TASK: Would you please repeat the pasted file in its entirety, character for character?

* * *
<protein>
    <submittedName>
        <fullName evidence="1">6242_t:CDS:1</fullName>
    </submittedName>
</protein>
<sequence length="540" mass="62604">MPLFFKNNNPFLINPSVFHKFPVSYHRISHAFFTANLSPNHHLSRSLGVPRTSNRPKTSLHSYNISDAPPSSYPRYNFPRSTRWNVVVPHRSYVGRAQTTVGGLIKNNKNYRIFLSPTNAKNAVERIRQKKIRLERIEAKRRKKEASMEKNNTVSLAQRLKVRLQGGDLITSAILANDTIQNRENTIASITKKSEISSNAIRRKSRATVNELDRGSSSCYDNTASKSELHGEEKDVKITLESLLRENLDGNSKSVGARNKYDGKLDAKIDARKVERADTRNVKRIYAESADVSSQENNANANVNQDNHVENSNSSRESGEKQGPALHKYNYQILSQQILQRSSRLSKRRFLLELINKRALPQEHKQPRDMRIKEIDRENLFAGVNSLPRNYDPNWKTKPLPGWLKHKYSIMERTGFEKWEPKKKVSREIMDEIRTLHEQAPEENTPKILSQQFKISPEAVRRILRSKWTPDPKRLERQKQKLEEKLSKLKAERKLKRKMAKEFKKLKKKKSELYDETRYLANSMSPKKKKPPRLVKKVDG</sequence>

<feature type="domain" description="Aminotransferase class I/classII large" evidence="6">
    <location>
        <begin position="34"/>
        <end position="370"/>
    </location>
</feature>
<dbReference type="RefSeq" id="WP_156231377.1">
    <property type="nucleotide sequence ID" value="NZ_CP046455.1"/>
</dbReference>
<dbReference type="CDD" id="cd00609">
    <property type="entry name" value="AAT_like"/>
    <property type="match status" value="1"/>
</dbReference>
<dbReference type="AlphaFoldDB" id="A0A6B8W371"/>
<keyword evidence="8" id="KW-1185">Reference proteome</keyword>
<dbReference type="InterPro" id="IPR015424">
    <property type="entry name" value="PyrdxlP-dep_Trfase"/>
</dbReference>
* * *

<protein>
    <submittedName>
        <fullName evidence="1">6242_t:CDS:1</fullName>
    </submittedName>
</protein>
<sequence length="540" mass="62604">MPLFFKNNNPFLINPSVFHKFPVSYHRISHAFFTANLSPNHHLSRSLGVPRTSNRPKTSLHSYNISDAPPSSYPRYNFPRSTRWNVVVPHRSYVGRAQTTVGGLIKNNKNYRIFLSPTNAKNAVERIRQKKIRLERIEAKRRKKEASMEKNNTVSLAQRLKVRLQGGDLITSAILANDTIQNRENTIASITKKSEISSNAIRRKSRATVNELDRGSSSCYDNTASKSELHGEEKDVKITLESLLRENLDGNSKSVGARNKYDGKLDAKIDARKVERADTRNVKRIYAESADVSSQENNANANVNQDNHVENSNSSRESGEKQGPALHKYNYQILSQQILQRSSRLSKRRFLLELINKRALPQEHKQPRDMRIKEIDRENLFAGVNSLPRNYDPNWKTKPLPGWLKHKYSIMERTGFEKWEPKKKVSREIMDEIRTLHEQAPEENTPKILSQQFKISPEAVRRILRSKWTPDPKRLERQKQKLEEKLSKLKAERKLKRKMAKEFKKLKKKKSELYDETRYLANSMSPKKKKPPRLVKKVDG</sequence>

<feature type="domain" description="Aminotransferase class I/classII large" evidence="6">
    <location>
        <begin position="34"/>
        <end position="370"/>
    </location>
</feature>
<dbReference type="RefSeq" id="WP_156231377.1">
    <property type="nucleotide sequence ID" value="NZ_CP046455.1"/>
</dbReference>
<dbReference type="CDD" id="cd00609">
    <property type="entry name" value="AAT_like"/>
    <property type="match status" value="1"/>
</dbReference>
<dbReference type="AlphaFoldDB" id="A0A6B8W371"/>
<keyword evidence="8" id="KW-1185">Reference proteome</keyword>
<dbReference type="InterPro" id="IPR015424">
    <property type="entry name" value="PyrdxlP-dep_Trfase"/>
</dbReference>